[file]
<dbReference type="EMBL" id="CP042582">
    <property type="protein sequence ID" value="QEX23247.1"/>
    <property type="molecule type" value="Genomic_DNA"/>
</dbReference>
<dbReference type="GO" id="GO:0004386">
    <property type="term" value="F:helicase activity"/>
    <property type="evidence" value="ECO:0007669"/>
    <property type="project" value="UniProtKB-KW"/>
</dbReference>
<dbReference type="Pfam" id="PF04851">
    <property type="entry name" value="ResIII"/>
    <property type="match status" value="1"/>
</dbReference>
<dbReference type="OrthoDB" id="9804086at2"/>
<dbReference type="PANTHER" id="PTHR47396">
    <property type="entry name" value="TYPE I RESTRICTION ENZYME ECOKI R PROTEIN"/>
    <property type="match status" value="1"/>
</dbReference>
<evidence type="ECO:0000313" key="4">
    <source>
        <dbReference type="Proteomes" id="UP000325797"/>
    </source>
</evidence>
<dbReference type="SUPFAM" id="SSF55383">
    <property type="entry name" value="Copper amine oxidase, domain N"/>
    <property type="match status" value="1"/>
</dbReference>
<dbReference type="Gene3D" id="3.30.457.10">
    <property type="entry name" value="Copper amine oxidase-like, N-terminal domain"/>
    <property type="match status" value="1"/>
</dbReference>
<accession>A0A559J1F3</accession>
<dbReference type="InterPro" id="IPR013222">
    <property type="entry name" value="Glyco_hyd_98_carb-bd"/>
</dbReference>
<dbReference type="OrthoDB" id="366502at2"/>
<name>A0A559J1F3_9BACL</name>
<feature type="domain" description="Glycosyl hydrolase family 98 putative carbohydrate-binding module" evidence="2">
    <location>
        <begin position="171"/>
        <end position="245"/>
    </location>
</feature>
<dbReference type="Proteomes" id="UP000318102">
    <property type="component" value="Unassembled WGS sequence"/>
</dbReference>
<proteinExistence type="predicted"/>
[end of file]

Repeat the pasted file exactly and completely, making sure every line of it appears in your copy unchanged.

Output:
<dbReference type="EMBL" id="CP042582">
    <property type="protein sequence ID" value="QEX23247.1"/>
    <property type="molecule type" value="Genomic_DNA"/>
</dbReference>
<dbReference type="GO" id="GO:0004386">
    <property type="term" value="F:helicase activity"/>
    <property type="evidence" value="ECO:0007669"/>
    <property type="project" value="UniProtKB-KW"/>
</dbReference>
<dbReference type="Pfam" id="PF04851">
    <property type="entry name" value="ResIII"/>
    <property type="match status" value="1"/>
</dbReference>
<dbReference type="OrthoDB" id="9804086at2"/>
<dbReference type="PANTHER" id="PTHR47396">
    <property type="entry name" value="TYPE I RESTRICTION ENZYME ECOKI R PROTEIN"/>
    <property type="match status" value="1"/>
</dbReference>
<evidence type="ECO:0000313" key="4">
    <source>
        <dbReference type="Proteomes" id="UP000325797"/>
    </source>
</evidence>
<dbReference type="SUPFAM" id="SSF55383">
    <property type="entry name" value="Copper amine oxidase, domain N"/>
    <property type="match status" value="1"/>
</dbReference>
<dbReference type="Gene3D" id="3.30.457.10">
    <property type="entry name" value="Copper amine oxidase-like, N-terminal domain"/>
    <property type="match status" value="1"/>
</dbReference>
<accession>A0A559J1F3</accession>
<dbReference type="InterPro" id="IPR013222">
    <property type="entry name" value="Glyco_hyd_98_carb-bd"/>
</dbReference>
<dbReference type="OrthoDB" id="366502at2"/>
<name>A0A559J1F3_9BACL</name>
<feature type="domain" description="Glycosyl hydrolase family 98 putative carbohydrate-binding module" evidence="2">
    <location>
        <begin position="171"/>
        <end position="245"/>
    </location>
</feature>
<dbReference type="Proteomes" id="UP000318102">
    <property type="component" value="Unassembled WGS sequence"/>
</dbReference>
<proteinExistence type="predicted"/>